This is part one of a two-part series on high achievers. By Travis Ray Chaney, CEO Dynamic Directions
If you’re reading this report, chances are that you’re successful to some degree. But we all know, or at least have observed, wildly successful entrepreneurs who skyrocket their businesses to the next, next, next, next level and beyond – a level you marvel at and admire.
What’s the difference between achievers and high achievers? How do some entrepreneurs escalate their businesses to the top when they don’t appear to be any more skilled than you?
You’re right – your expertise in whatever particular industry you’re involved in is probably not that different from the top achievers in your field. The difference lies in your mindset – your level of mastery of entrepreneurial fundamentals.
Below are four key characteristics of outrageously successful entrepreneurs. Spend time developing these tenets and your success will soar, as well.
Four Characteristics of High Achievers
1. High achievers process and implement change at a very rapid pace.
If your company is going to succeed, you have to be ready and willing to change constantly. Wildly successful entrepreneurs maintain a rhythm of constant change. Change works best when it is planned, so once these entrepreneurs decide the direction they want to take, they are bold enough to launch themselves headfirst into the new course.
Many other changes are unplanned, so as an entrepreneur, you must develop the ability to roll with the punches and adjust on the fly. Stay committed to your vision and plan, but be ready at any time to adapt based on circumstances, new developments, and especially when faced with adversity (you know – those “Oh S#IT” moments!). Flexibility is an undervalued trait, but a fantastic way to demonstrate your willingness to do what’s necessary to push through to the next level.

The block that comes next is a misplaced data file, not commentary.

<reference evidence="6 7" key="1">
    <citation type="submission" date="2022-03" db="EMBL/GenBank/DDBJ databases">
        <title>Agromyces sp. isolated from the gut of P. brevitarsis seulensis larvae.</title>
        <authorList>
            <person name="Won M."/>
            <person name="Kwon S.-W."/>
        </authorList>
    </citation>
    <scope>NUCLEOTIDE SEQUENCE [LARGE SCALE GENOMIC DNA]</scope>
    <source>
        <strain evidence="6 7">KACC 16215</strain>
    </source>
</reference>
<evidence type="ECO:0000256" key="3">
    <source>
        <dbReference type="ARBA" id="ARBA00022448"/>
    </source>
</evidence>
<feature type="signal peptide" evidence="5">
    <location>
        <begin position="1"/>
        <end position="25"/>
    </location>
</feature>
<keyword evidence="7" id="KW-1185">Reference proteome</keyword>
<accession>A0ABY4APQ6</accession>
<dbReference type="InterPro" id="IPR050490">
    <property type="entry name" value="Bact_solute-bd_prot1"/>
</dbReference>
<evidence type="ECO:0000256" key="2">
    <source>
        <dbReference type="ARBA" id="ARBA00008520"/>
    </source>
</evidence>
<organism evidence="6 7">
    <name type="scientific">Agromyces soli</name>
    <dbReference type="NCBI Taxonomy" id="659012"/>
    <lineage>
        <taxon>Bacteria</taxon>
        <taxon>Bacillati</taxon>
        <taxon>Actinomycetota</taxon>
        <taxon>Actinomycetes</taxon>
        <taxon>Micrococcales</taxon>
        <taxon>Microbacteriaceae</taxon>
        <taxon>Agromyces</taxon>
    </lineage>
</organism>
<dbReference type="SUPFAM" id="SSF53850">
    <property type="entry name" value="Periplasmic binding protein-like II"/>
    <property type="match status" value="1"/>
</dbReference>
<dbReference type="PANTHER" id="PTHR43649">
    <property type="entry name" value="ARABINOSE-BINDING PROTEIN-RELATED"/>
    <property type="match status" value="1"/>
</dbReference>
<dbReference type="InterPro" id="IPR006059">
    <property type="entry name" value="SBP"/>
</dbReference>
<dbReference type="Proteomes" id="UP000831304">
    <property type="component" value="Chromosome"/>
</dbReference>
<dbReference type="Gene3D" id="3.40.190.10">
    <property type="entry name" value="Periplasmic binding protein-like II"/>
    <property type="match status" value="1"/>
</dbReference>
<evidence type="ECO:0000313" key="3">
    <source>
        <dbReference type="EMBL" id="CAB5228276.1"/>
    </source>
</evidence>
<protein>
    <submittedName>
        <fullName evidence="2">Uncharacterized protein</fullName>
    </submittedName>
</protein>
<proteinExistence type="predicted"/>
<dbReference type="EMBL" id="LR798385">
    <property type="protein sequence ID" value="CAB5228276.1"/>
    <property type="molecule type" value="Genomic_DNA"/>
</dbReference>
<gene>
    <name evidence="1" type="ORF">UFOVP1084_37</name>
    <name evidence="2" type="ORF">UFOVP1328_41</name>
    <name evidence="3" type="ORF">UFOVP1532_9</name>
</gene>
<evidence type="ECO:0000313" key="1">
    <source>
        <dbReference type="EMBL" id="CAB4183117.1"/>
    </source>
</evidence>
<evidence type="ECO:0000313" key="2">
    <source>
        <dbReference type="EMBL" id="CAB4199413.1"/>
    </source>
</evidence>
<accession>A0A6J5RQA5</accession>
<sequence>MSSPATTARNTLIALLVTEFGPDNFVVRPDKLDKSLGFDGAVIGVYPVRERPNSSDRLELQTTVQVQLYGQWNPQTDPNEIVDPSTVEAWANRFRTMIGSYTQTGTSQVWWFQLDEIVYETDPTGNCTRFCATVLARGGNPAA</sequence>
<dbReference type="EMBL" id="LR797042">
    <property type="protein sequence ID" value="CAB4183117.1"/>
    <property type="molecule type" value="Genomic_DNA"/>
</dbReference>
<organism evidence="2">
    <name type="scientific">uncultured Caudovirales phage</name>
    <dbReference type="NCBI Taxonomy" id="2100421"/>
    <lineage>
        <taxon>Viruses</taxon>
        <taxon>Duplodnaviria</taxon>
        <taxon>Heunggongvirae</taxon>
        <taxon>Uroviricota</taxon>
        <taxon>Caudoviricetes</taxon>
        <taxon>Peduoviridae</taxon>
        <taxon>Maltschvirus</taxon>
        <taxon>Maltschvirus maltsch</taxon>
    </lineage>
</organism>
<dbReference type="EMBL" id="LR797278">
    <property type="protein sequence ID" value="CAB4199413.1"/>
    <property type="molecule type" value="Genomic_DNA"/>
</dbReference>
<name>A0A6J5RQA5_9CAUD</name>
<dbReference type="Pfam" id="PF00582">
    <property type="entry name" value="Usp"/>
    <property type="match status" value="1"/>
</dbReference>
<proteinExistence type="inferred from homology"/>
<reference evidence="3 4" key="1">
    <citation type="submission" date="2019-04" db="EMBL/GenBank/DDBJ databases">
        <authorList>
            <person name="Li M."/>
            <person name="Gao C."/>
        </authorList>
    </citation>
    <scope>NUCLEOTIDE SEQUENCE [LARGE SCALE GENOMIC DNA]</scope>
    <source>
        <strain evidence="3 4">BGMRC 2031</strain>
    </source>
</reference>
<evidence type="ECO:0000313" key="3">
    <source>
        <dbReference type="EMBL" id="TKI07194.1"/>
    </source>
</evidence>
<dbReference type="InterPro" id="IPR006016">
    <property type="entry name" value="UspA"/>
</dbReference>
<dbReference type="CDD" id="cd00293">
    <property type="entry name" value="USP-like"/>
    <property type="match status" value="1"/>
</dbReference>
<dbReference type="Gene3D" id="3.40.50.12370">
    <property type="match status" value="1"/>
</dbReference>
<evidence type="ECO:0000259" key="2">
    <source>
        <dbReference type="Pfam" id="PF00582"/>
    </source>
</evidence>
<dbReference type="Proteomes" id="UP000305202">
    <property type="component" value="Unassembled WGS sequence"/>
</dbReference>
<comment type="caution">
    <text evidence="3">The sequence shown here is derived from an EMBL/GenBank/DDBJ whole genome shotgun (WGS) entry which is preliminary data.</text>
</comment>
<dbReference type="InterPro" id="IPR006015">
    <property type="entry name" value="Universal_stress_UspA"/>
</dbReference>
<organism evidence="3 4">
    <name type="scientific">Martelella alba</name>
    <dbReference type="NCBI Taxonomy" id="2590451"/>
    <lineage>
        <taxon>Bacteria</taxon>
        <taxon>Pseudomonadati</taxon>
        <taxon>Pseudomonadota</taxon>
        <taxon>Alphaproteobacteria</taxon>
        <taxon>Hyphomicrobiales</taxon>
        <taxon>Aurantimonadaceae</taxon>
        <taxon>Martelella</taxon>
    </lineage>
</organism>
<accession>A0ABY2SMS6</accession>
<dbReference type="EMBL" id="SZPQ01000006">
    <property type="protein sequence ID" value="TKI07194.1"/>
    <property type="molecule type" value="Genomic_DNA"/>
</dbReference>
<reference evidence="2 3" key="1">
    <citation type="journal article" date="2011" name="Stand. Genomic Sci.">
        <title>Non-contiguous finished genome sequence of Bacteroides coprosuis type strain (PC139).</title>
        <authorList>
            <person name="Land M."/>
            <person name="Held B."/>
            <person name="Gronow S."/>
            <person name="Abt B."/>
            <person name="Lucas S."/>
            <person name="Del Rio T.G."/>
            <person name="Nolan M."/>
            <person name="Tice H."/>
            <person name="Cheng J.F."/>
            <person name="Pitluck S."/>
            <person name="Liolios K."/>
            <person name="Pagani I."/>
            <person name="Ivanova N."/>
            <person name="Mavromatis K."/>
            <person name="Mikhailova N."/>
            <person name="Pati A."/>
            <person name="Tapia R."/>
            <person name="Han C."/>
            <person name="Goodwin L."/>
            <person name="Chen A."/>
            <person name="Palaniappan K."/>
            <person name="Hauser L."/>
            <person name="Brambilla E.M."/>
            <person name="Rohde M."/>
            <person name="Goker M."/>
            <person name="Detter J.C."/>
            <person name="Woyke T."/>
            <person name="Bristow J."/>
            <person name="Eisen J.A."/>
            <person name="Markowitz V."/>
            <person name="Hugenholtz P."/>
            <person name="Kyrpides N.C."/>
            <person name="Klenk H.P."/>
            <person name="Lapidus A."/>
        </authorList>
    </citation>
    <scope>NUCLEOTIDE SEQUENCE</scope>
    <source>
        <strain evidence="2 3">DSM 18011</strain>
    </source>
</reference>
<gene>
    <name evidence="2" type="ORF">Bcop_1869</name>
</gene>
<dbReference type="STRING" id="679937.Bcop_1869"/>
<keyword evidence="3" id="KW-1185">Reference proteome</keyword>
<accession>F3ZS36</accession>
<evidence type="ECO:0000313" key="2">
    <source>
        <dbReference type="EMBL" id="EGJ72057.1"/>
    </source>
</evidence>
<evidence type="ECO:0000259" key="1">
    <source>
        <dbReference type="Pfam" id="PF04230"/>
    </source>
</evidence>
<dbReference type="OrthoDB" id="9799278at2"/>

2. High achievers know how to manage risk effectively, so they’re not afraid to take risks.
In order to manage risk, you’ve got to take risks. Because high achievers are so accomplished at managing the possible effects of their actions, they are willing and able to take more risks than everybody else.
Here’s a helpful grid through which you can view risk. Calculate the best and worst possible results of the proposed course of action. The end results usually fall somewhere in between (i.e. the more-than-likely), but high achievers are quick to decide if they can tolerate the worst thing that could happen as a result of taking a particular risk.
If you do decide that you can tolerate a bad result and the more-than-likely scenario will help you achieve your goals, move ahead with the risk – the possible good outweighs the potential bad. If you can’t tolerate the worst-case scenario and/or the more-than-likely scenario won’t move you closer to your goals, don’t take the chance – the reward from the risk is not great enough. The more you practice this method, the more you will develop your sense for finding the appropriate risk versus return ratio.